India to ban unofficial maps and satellite photos
New Delhi, May 13: India is introducing legislation to ban maps or satellite images of the country unless they are approved by government.
The new bill, which would affect digital maps from Google, Apple, and Uber, is facing stiff opposition from campaign groups.
It also bans “wrong” information, including disputed international borders.
The government said the rules would not create barriers to business if the bill became law.
The bill bans all types of geospatial information, maps, raw data or photographs, acquired by any means, including satellite photography.
Offenders could be fined up to 1bn rupees (£10.4m).
It also requires anyone who has already gathered such information to apply for a licence to keep it.
It was designed to regulate both the creation and distribution of geospatial information in India “which is likely to affect the security, sovereignty and integrity” of the country, the Ministry of Home Affairs said.
Critics say the definition of geospatial data is so wide it could include printed maps, world atlases, or depictions of the country in international magazines imported to India.
The proposed law is likely to cause problems for Apple and Google’s map products, as well as services offering “value added” geolocation services, such as taxi-hailing app Uber.
It is also unclear if companies such as Google would have to go through a separate vetting process every time they updated their satellite imagery – a process that takes up to three months.
There is an exemption for government agencies and departments.
Google already offers slightly altered versions of its maps inside India, eliminating the Line of Control that divides Indian-controlled and Pakistan-controlled Kashmir and locating the whole disputed region within India’s borders.
Both Google and Uber declined to comment.
The laws extend beyond large international companies.
Anyone creating, distributing, or owning unsanctioned maps must apply to a government agency for a licence, and submit the material for inspection.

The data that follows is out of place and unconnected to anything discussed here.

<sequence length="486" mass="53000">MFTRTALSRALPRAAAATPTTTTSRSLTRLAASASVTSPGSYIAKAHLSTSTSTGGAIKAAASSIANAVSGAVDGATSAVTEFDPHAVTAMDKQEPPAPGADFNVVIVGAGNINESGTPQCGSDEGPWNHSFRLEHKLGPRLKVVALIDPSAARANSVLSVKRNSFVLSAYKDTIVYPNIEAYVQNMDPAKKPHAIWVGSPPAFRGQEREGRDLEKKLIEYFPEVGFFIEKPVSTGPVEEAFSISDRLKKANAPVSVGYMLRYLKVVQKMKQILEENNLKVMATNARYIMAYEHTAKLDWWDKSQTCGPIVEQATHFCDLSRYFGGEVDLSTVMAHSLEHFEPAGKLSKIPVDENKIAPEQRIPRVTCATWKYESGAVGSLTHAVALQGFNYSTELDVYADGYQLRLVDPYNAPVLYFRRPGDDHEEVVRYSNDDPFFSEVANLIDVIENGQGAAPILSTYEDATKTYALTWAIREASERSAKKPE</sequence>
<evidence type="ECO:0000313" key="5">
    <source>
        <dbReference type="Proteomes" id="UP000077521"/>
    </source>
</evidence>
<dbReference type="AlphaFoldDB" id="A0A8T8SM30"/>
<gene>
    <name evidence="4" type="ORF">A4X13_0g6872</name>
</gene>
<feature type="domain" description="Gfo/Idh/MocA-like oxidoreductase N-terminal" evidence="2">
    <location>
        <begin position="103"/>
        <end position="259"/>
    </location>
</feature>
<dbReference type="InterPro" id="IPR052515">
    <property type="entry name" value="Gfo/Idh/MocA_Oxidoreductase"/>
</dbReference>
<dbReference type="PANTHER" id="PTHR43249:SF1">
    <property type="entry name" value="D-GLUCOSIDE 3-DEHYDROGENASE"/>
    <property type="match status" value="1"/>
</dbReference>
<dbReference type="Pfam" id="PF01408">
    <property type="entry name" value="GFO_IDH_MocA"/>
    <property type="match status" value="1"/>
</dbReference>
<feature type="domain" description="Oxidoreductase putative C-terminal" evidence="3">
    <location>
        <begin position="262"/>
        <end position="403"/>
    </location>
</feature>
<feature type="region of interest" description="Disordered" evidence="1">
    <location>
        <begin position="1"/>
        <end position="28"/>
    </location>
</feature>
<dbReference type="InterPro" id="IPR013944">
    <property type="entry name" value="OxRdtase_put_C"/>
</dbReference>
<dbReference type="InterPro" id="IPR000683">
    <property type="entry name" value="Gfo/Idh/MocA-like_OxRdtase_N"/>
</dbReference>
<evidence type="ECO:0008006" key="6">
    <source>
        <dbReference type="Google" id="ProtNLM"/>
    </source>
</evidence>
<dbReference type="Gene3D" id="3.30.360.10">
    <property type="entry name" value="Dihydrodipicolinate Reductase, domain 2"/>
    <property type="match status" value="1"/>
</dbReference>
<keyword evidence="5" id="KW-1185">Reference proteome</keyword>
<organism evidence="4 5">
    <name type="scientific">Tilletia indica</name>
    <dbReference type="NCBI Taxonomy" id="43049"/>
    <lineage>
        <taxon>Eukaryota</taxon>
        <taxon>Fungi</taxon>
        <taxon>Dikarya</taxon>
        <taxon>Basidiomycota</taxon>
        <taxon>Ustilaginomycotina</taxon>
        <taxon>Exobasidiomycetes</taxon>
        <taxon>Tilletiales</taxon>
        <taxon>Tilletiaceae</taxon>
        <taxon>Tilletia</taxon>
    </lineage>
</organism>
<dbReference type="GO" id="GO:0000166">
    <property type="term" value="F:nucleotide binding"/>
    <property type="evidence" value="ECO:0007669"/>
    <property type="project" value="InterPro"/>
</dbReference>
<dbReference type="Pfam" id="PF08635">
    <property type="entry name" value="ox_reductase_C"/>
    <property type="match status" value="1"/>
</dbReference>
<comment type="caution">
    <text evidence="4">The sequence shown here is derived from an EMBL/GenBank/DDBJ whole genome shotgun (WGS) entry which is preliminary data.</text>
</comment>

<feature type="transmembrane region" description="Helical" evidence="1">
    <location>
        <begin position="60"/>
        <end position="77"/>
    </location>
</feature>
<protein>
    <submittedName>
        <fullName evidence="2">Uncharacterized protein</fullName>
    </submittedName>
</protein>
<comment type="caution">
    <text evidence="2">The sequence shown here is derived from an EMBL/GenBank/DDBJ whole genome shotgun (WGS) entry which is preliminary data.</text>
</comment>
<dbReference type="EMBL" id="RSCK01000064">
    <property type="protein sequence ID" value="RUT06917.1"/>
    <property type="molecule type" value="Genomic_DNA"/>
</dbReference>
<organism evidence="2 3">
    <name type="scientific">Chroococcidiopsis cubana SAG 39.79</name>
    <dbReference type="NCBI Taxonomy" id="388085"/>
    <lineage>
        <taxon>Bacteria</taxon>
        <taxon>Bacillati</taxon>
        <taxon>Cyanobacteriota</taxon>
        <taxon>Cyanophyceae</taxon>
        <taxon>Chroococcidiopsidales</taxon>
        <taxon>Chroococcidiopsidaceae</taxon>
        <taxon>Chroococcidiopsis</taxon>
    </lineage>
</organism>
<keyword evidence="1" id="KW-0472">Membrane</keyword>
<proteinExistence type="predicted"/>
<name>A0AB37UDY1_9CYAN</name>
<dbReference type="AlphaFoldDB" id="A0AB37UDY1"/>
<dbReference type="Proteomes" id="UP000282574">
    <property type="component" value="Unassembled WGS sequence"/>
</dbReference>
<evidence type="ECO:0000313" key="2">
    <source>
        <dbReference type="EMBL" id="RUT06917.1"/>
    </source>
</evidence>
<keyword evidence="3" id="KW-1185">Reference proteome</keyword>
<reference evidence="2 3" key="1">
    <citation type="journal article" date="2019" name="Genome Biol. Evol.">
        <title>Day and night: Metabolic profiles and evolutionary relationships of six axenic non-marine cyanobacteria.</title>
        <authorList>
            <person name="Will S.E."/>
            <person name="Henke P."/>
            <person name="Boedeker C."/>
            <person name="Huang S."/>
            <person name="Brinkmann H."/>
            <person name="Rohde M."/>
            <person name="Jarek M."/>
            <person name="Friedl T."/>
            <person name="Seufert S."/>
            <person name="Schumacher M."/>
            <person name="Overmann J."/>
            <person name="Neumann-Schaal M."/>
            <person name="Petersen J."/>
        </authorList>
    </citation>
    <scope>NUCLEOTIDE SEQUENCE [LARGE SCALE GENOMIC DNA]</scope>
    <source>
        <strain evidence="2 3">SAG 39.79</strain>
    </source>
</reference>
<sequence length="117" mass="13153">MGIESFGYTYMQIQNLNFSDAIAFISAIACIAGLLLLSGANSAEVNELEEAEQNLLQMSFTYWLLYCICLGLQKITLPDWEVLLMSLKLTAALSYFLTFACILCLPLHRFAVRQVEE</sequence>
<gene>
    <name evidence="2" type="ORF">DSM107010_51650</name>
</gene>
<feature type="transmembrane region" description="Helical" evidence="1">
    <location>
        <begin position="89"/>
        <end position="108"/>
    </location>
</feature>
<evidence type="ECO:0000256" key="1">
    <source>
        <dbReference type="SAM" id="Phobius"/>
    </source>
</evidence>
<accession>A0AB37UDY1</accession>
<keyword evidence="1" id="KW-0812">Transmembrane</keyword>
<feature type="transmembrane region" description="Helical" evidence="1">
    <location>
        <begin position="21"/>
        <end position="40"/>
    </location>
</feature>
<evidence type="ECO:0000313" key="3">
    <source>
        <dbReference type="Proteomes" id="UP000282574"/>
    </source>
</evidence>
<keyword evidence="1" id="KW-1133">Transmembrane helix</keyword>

The geospatial data will then be considered by a security vetting committee, which will decide if the applicant is granted a licence.
Once the material is cleared, it must be watermarked with the insignia of the vetting authority.
“It’s only a draft proposal before the country,” the Minister of State for Home Affairs, Kiren Rijiju, said in a tweet. “I would appeal not to pass hasty judgment, but put up your suggestions.”
Speaking to the Economic Times, he said: “It is a general concern being raised that India as a responsible country must have provisions to secure its boundary and territory.
“That is why the bill is necessary.
“It is not a question of sending a message to any firm or company – but it is a question of addressing our own security concern.”
In a country where the number of people owning a mobile phone is rocketing, providing online maps is a big and growing business.
If this bill goes through, no-one, from Google to the smallest business, will be able to run their map services in India without a licence.
The government will control how anyone uses online maps.
When I want to book a cab using a taxi app service, I’m sharing my location with the service to find a cab.
The driver uses a map to navigate.
When I take a picture and upload it with metadata, I’m creating mapping information that would require a licence.
A growing protest online, with the hashtag “#savethemap”, claims the bill won’t just hurt individuals, but also small businesses.
Campaigner Sumandro Chattapadhyay says companies such as Uber and Google will survive by getting all their maps vetted by the government.
“But smaller companies have no means to know what kind of geospatial information they can store and what they cannot,” she says.
“Moreover, if a start-up requires three months to get approvals for your data before you can use it, it’ll be as good as dead.”
The bill also bans the publication of such material outside the country, and is designed to apply to citizens of India living and working in other countries, explicitly stating offenders outside India will be subject to the same penalties.
“This act needs to be dropped,” said managing editor Arup Dasgupta, in a post on Geospatial World magazine’s website.
“This act does not, in fact cannot, even begin to comprehend the paradigm shift in geospatial technologies which makes it a non-starter.
“India does need a geospatial information act, but it has to be an enabling and encouraging act that makes for faster and better implementation of programmes, not a regressive and punitive act as the proposed one,” he said.
The bill is still in the draft stage, and government is inviting submissions on it until 4 June.